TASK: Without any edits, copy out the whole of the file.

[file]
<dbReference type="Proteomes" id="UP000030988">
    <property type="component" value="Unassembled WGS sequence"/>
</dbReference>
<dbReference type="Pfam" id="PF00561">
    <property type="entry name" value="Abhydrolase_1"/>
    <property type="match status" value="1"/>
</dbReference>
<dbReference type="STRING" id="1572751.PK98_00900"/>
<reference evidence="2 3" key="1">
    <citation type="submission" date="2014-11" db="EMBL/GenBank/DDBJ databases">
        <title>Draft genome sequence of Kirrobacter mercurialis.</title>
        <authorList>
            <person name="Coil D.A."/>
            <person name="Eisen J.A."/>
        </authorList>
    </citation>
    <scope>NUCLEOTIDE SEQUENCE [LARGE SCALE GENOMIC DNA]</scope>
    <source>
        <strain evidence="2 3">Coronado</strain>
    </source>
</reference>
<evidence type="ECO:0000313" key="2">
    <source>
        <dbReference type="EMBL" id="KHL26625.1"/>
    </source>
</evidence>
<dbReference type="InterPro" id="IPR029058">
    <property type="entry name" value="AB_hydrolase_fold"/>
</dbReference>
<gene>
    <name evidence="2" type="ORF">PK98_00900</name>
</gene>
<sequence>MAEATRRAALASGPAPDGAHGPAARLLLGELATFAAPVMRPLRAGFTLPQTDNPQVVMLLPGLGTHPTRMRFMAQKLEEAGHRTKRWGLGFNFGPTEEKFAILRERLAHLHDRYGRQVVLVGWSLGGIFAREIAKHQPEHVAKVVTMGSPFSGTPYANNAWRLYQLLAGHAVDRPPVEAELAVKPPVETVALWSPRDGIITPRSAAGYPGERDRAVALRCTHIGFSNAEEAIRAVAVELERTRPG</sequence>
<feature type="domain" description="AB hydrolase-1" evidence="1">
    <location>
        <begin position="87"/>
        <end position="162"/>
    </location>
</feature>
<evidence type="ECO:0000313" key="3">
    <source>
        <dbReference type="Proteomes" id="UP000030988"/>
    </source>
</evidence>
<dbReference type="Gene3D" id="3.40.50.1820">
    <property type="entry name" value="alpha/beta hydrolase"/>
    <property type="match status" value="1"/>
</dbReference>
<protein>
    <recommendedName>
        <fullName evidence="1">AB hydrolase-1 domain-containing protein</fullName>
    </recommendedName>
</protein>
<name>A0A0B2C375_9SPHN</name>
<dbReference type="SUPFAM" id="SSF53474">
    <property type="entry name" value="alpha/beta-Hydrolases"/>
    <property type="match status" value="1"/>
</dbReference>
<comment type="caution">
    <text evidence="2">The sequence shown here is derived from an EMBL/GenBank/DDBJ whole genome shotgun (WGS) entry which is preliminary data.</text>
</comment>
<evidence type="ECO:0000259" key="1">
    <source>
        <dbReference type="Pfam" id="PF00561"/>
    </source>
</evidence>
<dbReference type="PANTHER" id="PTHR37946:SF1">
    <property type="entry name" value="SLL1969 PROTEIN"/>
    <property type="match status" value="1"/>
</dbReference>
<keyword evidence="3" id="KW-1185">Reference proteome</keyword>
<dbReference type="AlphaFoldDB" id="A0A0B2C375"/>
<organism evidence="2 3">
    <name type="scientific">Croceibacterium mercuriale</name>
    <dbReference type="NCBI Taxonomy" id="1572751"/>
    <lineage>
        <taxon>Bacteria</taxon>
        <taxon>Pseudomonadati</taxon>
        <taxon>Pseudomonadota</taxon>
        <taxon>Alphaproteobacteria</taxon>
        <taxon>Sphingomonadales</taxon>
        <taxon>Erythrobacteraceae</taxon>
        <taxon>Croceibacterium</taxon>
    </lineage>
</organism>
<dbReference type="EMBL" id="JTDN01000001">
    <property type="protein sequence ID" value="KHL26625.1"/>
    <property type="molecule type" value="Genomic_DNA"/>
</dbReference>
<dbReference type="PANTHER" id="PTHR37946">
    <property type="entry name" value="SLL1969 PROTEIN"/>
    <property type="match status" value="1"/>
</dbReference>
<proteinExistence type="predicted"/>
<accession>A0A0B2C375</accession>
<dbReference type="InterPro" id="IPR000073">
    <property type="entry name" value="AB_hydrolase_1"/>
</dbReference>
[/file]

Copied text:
<dbReference type="Proteomes" id="UP000030988">
    <property type="component" value="Unassembled WGS sequence"/>
</dbReference>
<dbReference type="Pfam" id="PF00561">
    <property type="entry name" value="Abhydrolase_1"/>
    <property type="match status" value="1"/>
</dbReference>
<dbReference type="STRING" id="1572751.PK98_00900"/>
<reference evidence="2 3" key="1">
    <citation type="submission" date="2014-11" db="EMBL/GenBank/DDBJ databases">
        <title>Draft genome sequence of Kirrobacter mercurialis.</title>
        <authorList>
            <person name="Coil D.A."/>
            <person name="Eisen J.A."/>
        </authorList>
    </citation>
    <scope>NUCLEOTIDE SEQUENCE [LARGE SCALE GENOMIC DNA]</scope>
    <source>
        <strain evidence="2 3">Coronado</strain>
    </source>
</reference>
<evidence type="ECO:0000313" key="2">
    <source>
        <dbReference type="EMBL" id="KHL26625.1"/>
    </source>
</evidence>
<dbReference type="InterPro" id="IPR029058">
    <property type="entry name" value="AB_hydrolase_fold"/>
</dbReference>
<gene>
    <name evidence="2" type="ORF">PK98_00900</name>
</gene>
<sequence>MAEATRRAALASGPAPDGAHGPAARLLLGELATFAAPVMRPLRAGFTLPQTDNPQVVMLLPGLGTHPTRMRFMAQKLEEAGHRTKRWGLGFNFGPTEEKFAILRERLAHLHDRYGRQVVLVGWSLGGIFAREIAKHQPEHVAKVVTMGSPFSGTPYANNAWRLYQLLAGHAVDRPPVEAELAVKPPVETVALWSPRDGIITPRSAAGYPGERDRAVALRCTHIGFSNAEEAIRAVAVELERTRPG</sequence>
<feature type="domain" description="AB hydrolase-1" evidence="1">
    <location>
        <begin position="87"/>
        <end position="162"/>
    </location>
</feature>
<evidence type="ECO:0000313" key="3">
    <source>
        <dbReference type="Proteomes" id="UP000030988"/>
    </source>
</evidence>
<dbReference type="Gene3D" id="3.40.50.1820">
    <property type="entry name" value="alpha/beta hydrolase"/>
    <property type="match status" value="1"/>
</dbReference>
<protein>
    <recommendedName>
        <fullName evidence="1">AB hydrolase-1 domain-containing protein</fullName>
    </recommendedName>
</protein>
<name>A0A0B2C375_9SPHN</name>
<dbReference type="SUPFAM" id="SSF53474">
    <property type="entry name" value="alpha/beta-Hydrolases"/>
    <property type="match status" value="1"/>
</dbReference>
<comment type="caution">
    <text evidence="2">The sequence shown here is derived from an EMBL/GenBank/DDBJ whole genome shotgun (WGS) entry which is preliminary data.</text>
</comment>
<evidence type="ECO:0000259" key="1">
    <source>
        <dbReference type="Pfam" id="PF00561"/>
    </source>
</evidence>
<dbReference type="PANTHER" id="PTHR37946:SF1">
    <property type="entry name" value="SLL1969 PROTEIN"/>
    <property type="match status" value="1"/>
</dbReference>
<keyword evidence="3" id="KW-1185">Reference proteome</keyword>
<dbReference type="AlphaFoldDB" id="A0A0B2C375"/>
<organism evidence="2 3">
    <name type="scientific">Croceibacterium mercuriale</name>
    <dbReference type="NCBI Taxonomy" id="1572751"/>
    <lineage>
        <taxon>Bacteria</taxon>
        <taxon>Pseudomonadati</taxon>
        <taxon>Pseudomonadota</taxon>
        <taxon>Alphaproteobacteria</taxon>
        <taxon>Sphingomonadales</taxon>
        <taxon>Erythrobacteraceae</taxon>
        <taxon>Croceibacterium</taxon>
    </lineage>
</organism>
<dbReference type="EMBL" id="JTDN01000001">
    <property type="protein sequence ID" value="KHL26625.1"/>
    <property type="molecule type" value="Genomic_DNA"/>
</dbReference>
<dbReference type="PANTHER" id="PTHR37946">
    <property type="entry name" value="SLL1969 PROTEIN"/>
    <property type="match status" value="1"/>
</dbReference>
<proteinExistence type="predicted"/>
<accession>A0A0B2C375</accession>
<dbReference type="InterPro" id="IPR000073">
    <property type="entry name" value="AB_hydrolase_1"/>
</dbReference>